During the 10-minute march, Polish heritage is on full display. The participants are adorned in traditional costume known as krakowiak, named for the Krakow region in Poland where native dress was thought to be uniquely colorful and festive. The members of the Polish Town Civic Association intricately bead the dresses, sparing no details in bringing the Polish tradition to life. Colorful ribbons are pinned to the back of the bride’s headdress, except for the color red, which was thought to cause the newly weds to fight for the rest of the lives.
Another charming quirk — the bride is expected to cry. If she did not, it was believed she would cry through her marriage.
Then it is time for the most important and oldest of the wedding customs. The bride’s hair is unbraided and cut signifying the loss of her life as a single girl and the passing into her new life as a married woman. Of course, this is done using a wig during Saturday’s reenactment.
Finally, it’s time to hit the dance floor for a tradition that takes months of modern day training.
The volunteer bridal party, representing the St. Maximilian Kolbe Polish Dance Group, perfected the traditional wedding dance known as the Grand Polonaise.
“They did a wonderful job,” Ms. Fleischman said. “They practiced for hours. It was a big commitment.”
While most of those traditions have been lost to time, one still remains. The marrying couple is presented with a small piece of bread, sprinkled with salt and a small glass of wine.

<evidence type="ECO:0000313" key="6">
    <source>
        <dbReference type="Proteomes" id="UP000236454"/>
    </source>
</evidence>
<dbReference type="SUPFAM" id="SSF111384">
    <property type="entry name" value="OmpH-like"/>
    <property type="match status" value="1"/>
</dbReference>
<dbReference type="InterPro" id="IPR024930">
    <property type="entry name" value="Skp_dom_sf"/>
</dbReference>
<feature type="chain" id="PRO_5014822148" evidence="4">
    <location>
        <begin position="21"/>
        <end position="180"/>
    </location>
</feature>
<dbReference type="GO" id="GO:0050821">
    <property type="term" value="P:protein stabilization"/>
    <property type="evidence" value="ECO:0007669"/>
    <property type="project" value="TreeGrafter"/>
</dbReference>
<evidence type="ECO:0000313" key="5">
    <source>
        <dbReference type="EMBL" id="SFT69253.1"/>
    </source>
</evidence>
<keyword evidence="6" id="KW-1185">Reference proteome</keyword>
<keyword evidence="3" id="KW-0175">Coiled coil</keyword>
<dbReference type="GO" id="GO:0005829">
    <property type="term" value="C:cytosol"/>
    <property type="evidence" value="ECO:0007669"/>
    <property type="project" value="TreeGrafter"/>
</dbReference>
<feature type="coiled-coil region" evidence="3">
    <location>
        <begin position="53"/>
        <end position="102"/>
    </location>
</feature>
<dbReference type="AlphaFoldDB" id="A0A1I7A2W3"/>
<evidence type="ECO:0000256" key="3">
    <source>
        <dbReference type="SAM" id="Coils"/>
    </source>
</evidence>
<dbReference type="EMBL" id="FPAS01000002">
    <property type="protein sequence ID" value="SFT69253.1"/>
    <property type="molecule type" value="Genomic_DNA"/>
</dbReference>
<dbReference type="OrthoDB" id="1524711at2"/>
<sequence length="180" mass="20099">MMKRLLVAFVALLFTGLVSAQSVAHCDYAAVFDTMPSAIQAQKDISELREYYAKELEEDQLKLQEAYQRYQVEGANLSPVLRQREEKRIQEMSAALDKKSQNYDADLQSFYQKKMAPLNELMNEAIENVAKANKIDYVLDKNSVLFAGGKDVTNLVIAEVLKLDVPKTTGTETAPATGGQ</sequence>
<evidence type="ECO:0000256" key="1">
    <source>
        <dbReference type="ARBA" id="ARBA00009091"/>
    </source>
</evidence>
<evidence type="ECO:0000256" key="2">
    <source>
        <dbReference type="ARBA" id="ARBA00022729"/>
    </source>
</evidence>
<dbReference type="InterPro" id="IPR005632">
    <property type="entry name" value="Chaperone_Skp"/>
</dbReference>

The bread symbolizes that the couple shall not want or go hungry, the salt to represent the bitterness in life and the wine to show the sweetness of life.
“It’s one of those heart warming things that stood the test of time,” Ms. Fleischman said. “Some things never change.”
Someone threw a cinderblock through the front window of a Polish Town variety store early Wednesday, the third time in the last 18 months vandals have targeted the store.
The Hispanic variety store on the corner of Pulaski Street and Hamilton Avenue, simply called “Variety,” was targeted about 4 a.m., with the concrete block damaging the window and a TV that was in the window’s display area, an employee said.
Riverhead Town police said the vandalism caused about $800 worth of damage.
Detectives are investigating the incident, police said.